College dedicates new library

As part of the Convocation weekend program, alumni, students and faculty gathered for the dedication of the new Sawyer library.

President Falk and Bicentennial Medalist David Spadafora ’72 spoke at the ceremony last Saturday.

Convocation is usually the second Saturday in September, but the College scheduled it a week later this year so it would coincide with the dedication ceremony. This allowed Spadafora to deliver the keynote speech after having received his Bicentennial Medal that morning. Alumni and parents of students present for Convocation were also able to attend.

Spadafora’s speech was informed by his experience as president and librarian of the Newberry Library in Chicago, an independent research library for the humanities and social sciences. Spadafora spoke about the continued relevance of “libraries with walls” despite the increasing availability of comprehensive digital collections.

“Although libraries without walls offer collections to their users, libraries with walls offer much more. They present to us carefully developed systems and highly cultivated expertise that together multiply what a reader can do with a collection,” Spadafora said. “They give library users the chance to turn mere static information into dynamic knowledge.”

Falk reflected on the libraries that have served the College throughout its history and how they each reflected its goals at the time.  These include the College’s first library, Lawrence, built in 1847 to house a small collection of mostly theological books; Stetson, built in 1920 to serve the gentleman scholar; Sawyer, built in 1975 to house a large collection and provide space for individual study; and Schow, built in 2000 to facilitate group study of the sciences. According to Falk, the new Sawyer library continues to reflect the evolving needs and aspirations of the College in that it provides an adaptable space to investigate emerging fields of study. In particular, he praised its design for integrating the historic Stetson Library with the modern Sawyer Library.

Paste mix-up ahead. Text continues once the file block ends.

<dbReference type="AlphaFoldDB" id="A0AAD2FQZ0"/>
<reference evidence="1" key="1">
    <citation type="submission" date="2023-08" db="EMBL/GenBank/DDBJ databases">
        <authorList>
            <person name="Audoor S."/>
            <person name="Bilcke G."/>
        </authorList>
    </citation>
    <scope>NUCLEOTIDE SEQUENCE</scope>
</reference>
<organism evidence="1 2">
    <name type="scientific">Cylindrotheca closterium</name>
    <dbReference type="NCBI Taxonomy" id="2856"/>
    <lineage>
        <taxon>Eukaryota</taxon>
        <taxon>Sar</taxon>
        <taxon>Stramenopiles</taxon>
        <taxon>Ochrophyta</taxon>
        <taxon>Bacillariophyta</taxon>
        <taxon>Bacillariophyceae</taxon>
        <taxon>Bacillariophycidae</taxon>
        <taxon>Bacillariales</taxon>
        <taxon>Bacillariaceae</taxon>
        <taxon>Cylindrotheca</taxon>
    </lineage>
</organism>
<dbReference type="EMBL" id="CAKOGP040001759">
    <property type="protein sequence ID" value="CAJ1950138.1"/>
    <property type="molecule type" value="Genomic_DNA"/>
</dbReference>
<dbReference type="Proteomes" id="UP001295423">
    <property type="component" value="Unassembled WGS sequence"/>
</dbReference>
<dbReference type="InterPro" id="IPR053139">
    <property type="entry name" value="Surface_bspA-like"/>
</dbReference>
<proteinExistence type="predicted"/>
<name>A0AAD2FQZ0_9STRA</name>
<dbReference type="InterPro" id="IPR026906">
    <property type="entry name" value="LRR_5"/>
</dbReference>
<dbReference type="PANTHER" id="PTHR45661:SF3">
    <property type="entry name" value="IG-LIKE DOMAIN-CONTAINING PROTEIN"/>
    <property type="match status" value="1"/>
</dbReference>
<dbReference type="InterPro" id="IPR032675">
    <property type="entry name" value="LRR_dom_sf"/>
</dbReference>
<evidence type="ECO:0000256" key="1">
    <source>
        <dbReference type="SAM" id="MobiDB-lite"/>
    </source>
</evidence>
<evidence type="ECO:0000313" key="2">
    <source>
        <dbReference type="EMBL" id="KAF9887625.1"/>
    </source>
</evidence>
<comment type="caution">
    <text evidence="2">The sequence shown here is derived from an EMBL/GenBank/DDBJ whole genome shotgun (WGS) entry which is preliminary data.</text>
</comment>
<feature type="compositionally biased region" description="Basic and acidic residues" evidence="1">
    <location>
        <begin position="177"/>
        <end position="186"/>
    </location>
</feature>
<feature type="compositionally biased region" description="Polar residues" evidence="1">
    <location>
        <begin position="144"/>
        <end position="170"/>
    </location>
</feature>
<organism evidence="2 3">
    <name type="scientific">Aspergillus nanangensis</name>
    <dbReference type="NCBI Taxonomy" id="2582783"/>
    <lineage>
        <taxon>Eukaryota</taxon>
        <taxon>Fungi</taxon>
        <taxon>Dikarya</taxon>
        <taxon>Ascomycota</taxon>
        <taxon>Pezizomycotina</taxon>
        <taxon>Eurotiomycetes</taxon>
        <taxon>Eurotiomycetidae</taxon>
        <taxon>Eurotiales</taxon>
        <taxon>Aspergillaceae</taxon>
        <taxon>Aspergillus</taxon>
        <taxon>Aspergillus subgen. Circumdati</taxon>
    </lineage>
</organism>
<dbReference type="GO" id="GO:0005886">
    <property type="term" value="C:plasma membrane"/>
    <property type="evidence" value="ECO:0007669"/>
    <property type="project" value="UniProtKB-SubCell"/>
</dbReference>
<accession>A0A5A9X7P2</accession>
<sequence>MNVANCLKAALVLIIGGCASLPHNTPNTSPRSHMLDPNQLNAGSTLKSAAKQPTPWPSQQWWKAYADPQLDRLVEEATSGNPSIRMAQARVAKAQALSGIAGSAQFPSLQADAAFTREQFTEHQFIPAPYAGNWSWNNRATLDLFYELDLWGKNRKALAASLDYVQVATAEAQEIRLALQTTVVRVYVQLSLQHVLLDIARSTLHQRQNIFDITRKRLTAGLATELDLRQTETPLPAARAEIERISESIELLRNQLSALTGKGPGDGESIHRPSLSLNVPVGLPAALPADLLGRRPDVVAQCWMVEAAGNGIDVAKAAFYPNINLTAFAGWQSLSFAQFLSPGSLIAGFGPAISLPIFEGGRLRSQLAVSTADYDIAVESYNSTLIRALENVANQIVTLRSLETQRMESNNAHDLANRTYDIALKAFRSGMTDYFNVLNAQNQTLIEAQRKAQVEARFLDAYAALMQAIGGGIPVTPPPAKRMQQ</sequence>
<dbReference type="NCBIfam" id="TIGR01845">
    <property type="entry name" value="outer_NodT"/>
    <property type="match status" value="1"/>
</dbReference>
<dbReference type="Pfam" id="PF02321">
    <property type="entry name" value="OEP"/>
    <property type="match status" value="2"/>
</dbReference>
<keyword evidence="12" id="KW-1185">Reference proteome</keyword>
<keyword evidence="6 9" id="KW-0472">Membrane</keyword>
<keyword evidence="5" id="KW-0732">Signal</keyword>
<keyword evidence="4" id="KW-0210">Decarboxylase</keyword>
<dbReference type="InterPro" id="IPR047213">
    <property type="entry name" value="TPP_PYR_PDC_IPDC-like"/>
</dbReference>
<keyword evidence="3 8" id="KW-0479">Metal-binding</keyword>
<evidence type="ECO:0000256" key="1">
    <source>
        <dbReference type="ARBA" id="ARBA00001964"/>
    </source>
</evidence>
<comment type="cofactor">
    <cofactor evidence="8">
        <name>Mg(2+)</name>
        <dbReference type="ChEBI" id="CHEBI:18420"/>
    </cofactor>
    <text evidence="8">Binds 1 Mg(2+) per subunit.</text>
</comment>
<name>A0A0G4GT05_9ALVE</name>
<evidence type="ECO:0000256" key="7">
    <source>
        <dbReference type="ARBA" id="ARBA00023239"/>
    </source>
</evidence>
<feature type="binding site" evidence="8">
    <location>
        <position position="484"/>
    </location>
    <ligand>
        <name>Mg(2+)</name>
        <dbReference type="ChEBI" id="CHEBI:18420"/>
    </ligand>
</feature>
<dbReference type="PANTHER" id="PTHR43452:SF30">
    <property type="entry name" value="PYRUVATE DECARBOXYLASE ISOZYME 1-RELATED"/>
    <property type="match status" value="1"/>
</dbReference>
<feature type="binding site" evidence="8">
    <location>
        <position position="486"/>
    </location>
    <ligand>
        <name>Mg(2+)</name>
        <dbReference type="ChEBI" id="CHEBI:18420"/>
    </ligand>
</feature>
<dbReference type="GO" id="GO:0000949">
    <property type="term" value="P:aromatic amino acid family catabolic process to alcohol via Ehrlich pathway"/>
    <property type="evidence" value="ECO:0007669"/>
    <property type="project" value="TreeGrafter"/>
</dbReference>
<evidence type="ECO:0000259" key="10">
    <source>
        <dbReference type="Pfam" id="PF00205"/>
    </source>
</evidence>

“In imagining our new library we have been unafraid to look back as well as forward to the very best of our traditions as well as to our sense of what the future holds. We see this in the architecture in the ways that it honors the old and integrates it with the new … It is truly the heart of the College reflecting and embodying our deepest ideals,” Falk said.

Spadafora also sees the library as a center of learning on campus.

“Here is a centrally located place to which students will be drawn and are being drawn as by a beacon from inside its glass walls. Here they will find and use, side by side, physical books, digital simulacra and technology … here they will flock for group project work and class meetings that employ library materials, because much space is intentionally provided for these activities, because rare and special collection materials are integrated with everything else and expected to be used for education and research.” Spadafora also praised the library for offering another place for students to talk with faculty in their offices, serving as an “intellectual commons.”

“We need a commons if we are to work together, students with students, students with faculty, both with library staff, on the problems posed and the opportunities offered by proliferating information and rapidly evolving knowledge.”

The ceremony also included music by Robert Yang ’15, introductions by Dean Bolton and student readings from the collections of Sawyer and Chapin libraries, Following the ceremony, the College provided refreshments for attendees and invited guests to explore the library.

The College will continue to celebrate the completion of the new Sawyer Library with the Book Unbound program. The Book Unbound is a series of more than 30 courses, numerous talks, presentations, exhibitions and performances that the College plans to host  throughout the year.  Faculty members Christopher Nugent, chair of the comparative literature department, and Edan Dekel, chair of the Classics and Jewish Studies departments, created The Book Unbound initiative.

The ’62 Center Performance Series, WCMA, the Oakley Center and several other groups and organizations will hold events, performances or exhibits as part of The Book Unbound. The College hopes that the initiative will allow members of the Williams community to use the resources available at Sawyer and elsewhere on campus to explore a variety of cultural and intellectual questions.